Martin McGuinness' journey from IRA leader to meeting the Queen
In 1977, the graffiti on Belfast's Falls Road spelled out the republican position on the Queen's Silver Jubilee: "Victory to the IRA, Stuff the Jubilee."
As the monarch marked 25 years on the throne, the IRA marked another year in its "long war".
The face of that campaign was Martin McGuinness, who had joined the IRA as a young teenager.
In a frank interview around 1970, a baby-faced Mr McGuinness walked through the streets with a BBC reporter.
He did not correct the correspondent when he described him as the "Officer Commanding for the Derry part of the IRA Provisional operation".
The youth was asked whether the IRA's bombing would stop in future in response to public demand.
"Well, we will always take into consideration the feelings of the people of Derry and these feelings will be passed on to our GHQ in Dublin," he replied.
Soon, Mr McGuinness was on the run and was imprisoned for IRA membership.
He is reputed to have been a senior figure in the IRA for decades, although he claims he left the organisation in 1974.
However, throughout the Troubles, Martin McGuinness aligned himself with the IRA and its "war".
When the Queen was touring Northern Ireland for her Silver Jubilee, the IRA vowed to give the monarch a visit to remember.
While the British Army greeted the Queen with a 21-gun salute, there were running battles in republican areas between republicans and the British Army, particularly west Belfast.
'Queen of death'
In Hillsborough, well-wishers waved Union flags while in Andersonstown, there were protests from republicans.
Crowds carried a black banner referring to the "queen of death".
The eve of the Queen's visit fell on the anniversary of internment and it was a riotous, hot August night, as republicans vented their fury.
A young republican teenager, Paul McWilliams, had been shot dead hours earlier by the British army in controversial circumstances and anger was palpable.
A bomb had exploded the week before the Queen's Coleraine visit and the Royals stayed on the Royal Yacht Britannia amid tight security.
During the Coleraine speech, the Queen spoke of her deep concern and sadness at the Troubles.
"No-one could remain unmoved by the violence and the grief that follows it," she said.
The Queen spoke of reconciliation but two years later her cousin, Lord Mountbatten, was murdered off the coast of Sligo by the IRA, whose campaign Martin McGuinness continued to front.
Even as Sinn Fein began to win electoral success in the 1980s, Mr McGuinness was still wedded to violence.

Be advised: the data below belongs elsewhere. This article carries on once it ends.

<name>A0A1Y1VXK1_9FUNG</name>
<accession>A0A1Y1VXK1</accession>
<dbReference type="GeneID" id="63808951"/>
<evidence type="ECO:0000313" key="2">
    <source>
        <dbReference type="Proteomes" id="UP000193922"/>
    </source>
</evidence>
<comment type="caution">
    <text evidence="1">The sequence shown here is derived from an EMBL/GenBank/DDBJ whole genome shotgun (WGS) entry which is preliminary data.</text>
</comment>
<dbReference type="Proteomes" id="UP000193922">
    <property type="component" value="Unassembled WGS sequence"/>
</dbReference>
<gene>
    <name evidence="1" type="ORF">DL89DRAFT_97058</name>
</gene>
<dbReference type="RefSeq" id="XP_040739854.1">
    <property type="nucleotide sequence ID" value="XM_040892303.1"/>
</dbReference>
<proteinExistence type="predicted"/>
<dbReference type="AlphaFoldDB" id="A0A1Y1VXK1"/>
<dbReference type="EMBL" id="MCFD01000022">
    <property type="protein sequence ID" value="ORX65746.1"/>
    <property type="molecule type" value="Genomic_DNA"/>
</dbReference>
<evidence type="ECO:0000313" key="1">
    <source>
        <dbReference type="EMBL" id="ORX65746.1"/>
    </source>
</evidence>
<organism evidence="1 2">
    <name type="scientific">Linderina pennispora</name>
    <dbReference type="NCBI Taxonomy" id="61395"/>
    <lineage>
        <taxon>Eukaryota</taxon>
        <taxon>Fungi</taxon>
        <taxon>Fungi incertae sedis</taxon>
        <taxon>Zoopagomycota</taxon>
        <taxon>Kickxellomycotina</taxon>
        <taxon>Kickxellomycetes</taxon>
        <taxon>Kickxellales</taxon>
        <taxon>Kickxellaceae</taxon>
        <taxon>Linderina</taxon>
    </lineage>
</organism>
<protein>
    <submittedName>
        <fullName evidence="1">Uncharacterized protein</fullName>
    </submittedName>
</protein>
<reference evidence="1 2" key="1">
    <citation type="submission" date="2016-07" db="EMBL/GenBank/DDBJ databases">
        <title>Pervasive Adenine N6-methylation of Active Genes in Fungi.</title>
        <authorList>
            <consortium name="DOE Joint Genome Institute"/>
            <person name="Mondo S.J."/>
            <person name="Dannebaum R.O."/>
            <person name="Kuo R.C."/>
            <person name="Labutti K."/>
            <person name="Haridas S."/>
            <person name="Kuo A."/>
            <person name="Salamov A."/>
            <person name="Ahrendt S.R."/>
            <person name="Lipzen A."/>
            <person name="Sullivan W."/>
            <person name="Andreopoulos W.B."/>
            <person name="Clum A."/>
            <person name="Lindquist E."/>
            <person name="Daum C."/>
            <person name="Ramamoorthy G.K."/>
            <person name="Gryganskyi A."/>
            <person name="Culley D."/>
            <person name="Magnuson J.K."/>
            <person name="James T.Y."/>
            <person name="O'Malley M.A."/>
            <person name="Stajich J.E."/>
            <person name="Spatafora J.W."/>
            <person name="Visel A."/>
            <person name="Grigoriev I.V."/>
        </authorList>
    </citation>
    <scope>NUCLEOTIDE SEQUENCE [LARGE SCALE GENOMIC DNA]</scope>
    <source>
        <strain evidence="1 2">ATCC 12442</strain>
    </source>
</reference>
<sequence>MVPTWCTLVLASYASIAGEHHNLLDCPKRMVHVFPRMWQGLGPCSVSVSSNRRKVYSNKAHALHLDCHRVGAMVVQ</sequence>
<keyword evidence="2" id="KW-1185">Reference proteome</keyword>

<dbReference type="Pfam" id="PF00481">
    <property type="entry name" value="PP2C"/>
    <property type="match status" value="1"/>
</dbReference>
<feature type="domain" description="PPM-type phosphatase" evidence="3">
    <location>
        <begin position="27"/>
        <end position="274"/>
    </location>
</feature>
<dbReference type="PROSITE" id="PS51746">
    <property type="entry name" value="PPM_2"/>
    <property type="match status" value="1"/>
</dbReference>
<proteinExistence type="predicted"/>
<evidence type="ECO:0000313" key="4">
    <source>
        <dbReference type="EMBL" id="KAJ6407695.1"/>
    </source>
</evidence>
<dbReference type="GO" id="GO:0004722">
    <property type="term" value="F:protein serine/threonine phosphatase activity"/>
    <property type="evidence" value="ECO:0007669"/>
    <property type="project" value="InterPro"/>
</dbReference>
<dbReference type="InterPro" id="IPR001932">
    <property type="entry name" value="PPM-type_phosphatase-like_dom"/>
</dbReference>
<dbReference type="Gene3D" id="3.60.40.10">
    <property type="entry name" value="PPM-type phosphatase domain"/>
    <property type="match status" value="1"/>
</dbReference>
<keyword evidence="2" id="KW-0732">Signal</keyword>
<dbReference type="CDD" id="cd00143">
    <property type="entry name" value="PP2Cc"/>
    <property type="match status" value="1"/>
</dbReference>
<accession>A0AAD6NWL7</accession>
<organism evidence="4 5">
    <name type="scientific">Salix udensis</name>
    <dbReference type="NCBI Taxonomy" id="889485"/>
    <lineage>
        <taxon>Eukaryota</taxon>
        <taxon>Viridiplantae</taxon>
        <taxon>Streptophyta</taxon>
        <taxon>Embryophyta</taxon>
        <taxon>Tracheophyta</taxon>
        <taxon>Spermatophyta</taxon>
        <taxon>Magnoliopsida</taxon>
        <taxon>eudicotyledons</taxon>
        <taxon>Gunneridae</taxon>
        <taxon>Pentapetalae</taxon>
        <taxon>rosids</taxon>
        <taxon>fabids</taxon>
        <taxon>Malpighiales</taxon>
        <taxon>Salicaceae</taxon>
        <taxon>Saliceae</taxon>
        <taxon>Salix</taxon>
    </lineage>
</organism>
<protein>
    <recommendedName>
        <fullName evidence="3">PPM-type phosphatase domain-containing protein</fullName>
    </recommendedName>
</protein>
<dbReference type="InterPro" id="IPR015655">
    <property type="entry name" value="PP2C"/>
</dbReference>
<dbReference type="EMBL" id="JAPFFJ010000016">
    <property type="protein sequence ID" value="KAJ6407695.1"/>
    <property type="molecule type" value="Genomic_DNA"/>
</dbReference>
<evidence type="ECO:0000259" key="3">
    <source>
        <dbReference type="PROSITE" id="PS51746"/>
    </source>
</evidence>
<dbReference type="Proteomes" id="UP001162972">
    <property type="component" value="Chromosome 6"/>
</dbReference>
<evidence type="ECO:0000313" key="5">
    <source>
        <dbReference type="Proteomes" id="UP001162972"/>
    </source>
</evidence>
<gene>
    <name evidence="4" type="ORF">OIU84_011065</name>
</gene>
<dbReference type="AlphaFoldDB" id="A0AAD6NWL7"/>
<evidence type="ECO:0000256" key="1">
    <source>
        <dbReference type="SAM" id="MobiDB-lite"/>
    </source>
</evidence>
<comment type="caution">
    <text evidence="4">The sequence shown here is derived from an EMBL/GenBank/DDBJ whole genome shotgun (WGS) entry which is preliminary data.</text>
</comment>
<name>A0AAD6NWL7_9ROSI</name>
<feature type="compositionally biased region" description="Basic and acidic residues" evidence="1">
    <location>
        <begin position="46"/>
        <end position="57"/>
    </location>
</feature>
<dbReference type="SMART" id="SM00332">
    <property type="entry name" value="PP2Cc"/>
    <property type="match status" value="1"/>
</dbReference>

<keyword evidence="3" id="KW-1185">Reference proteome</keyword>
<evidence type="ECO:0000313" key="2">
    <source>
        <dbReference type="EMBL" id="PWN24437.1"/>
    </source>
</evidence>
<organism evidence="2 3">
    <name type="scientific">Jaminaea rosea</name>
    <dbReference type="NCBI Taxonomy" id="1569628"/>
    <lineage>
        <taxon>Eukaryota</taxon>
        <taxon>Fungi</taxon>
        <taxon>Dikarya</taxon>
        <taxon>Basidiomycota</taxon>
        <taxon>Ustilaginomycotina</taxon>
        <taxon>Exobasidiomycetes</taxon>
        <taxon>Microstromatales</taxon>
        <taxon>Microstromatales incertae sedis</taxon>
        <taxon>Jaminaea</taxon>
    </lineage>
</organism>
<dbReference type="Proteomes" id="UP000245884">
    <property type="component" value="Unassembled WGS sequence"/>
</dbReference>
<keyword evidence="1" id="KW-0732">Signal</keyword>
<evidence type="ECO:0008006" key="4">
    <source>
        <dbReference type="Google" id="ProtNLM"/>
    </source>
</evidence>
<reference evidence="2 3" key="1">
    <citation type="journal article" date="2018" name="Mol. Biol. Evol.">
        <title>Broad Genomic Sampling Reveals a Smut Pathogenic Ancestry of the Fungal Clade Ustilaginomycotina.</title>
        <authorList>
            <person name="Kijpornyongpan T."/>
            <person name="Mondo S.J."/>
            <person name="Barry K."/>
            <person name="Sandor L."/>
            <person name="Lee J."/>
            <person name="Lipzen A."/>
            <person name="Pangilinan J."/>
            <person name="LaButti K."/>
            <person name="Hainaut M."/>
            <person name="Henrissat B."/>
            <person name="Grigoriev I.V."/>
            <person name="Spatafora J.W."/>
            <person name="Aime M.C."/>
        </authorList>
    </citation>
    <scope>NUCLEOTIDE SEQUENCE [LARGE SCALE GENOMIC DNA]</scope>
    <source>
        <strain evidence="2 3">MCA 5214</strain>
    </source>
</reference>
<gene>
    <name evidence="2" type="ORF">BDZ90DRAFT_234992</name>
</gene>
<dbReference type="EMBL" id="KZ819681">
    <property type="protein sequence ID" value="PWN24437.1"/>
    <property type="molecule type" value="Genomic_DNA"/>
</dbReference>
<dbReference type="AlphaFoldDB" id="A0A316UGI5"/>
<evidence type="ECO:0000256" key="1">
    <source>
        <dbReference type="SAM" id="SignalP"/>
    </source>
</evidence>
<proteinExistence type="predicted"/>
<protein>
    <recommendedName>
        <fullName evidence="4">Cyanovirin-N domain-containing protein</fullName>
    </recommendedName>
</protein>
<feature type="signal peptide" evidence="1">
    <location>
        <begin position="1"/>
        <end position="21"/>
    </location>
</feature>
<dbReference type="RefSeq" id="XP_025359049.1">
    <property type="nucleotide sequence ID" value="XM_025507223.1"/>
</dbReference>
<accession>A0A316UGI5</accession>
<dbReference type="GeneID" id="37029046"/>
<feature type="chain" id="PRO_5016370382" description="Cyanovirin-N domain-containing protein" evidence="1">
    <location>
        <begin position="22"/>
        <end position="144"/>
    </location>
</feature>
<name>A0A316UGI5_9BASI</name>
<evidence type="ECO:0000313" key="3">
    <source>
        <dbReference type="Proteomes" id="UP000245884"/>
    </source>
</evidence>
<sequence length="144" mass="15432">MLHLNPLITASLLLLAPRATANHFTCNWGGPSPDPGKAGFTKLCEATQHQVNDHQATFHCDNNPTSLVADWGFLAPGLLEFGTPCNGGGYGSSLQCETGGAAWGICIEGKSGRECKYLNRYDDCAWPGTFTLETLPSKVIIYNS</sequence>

"We don't believe that winning elections and winning any amount of votes will win freedom in Ireland," he said.
"At the end of the day, it will be the cutting edge of the IRA which will bring freedom."
He was "the hawk of all hawks," according to author and commentator Eamonn Mallie.
By 1986, Sinn Fein was changing - ending its absentionist policy in the Irish parliament - but its message did not.
Speaking to the party faithful, Mr McGuinness declared: "Our position is clear and it will never, never, never, never change.
"The war against British rule must continue until freedom is achieved."
But a new decade brought a new message of peace. The 1994 IRA ceasefire ultimately led to the multi-party negotiations where Mr McGuinness was Sinn Fein's chief negotiator.
In 1997, in Bellaghy, where nationalists were confronting security forces over an Orange parade, the message had transformed.
Standing on a gable wall, Mr McGuinness calmed an angry crowd in front of armed policemen.
"If this here tonight degenerates into a riot, they will have won," he told them.
"That's the reality. Let's not give them that."
While power-sharing brought Sinn Fein to Stormont, the Queen also visited in her Golden Jubilee year but Sinn Fein stayed away from Parliament Buildings while she was there.
After the IRA wound down and decommissioned its weapons, Martin McGuinness became Northern Ireland's deputy first minister in 2005 and took further steps towards peace.
However, meeting the Queen in Dublin last year was still a step too far.
He let First Minister Peter Robinson travel to Dublin without him to greet the monarch - who, to the surprise of many, laid a wreath for the republican dead and spoke in Irish.
Within months, Mr McGuininess's attitude had shifted. He declared his willingness to meet the British head of state if he was elected Irish president.
As he left the count, he did not wish to speculate what he would do as deputy first minister.
But in several BBC interviews he did not rule out a meeting, insisting he was still pondering the question.
He praised the Queen's dignity in Dublin - and hinted a meeting was possible.
However, as recently as this month, such a meeting was described as a "big ask".
Still, most believed a meeting was about to take place, and few were surprised by Sinn Fein's announcement that Mr McGuinness would meet the Queen.
The historian and commentator Brian Feeney said Sinn Fein had been moving to the centre ground in Northern Ireland over the past decade, and there was logic in its decision.
"What they are trying to do is collect the middle-class vote in the Republic, where their main aim now is to become the main opposition party and do well in the next general election," he said.
"They didn't make any friends by refusing to meet the Queen when she visited Dublin and this is going to look good in the Republic," Mr Feeney added.
Still, for some in republican west Belfast, it still looks rather different.
Fresh graffiti was daubed on a wall in Conway Street, near the old mill which Sinn Fein used to use for its press conferences.
"Shove your jubilee, Lizzie," was the message.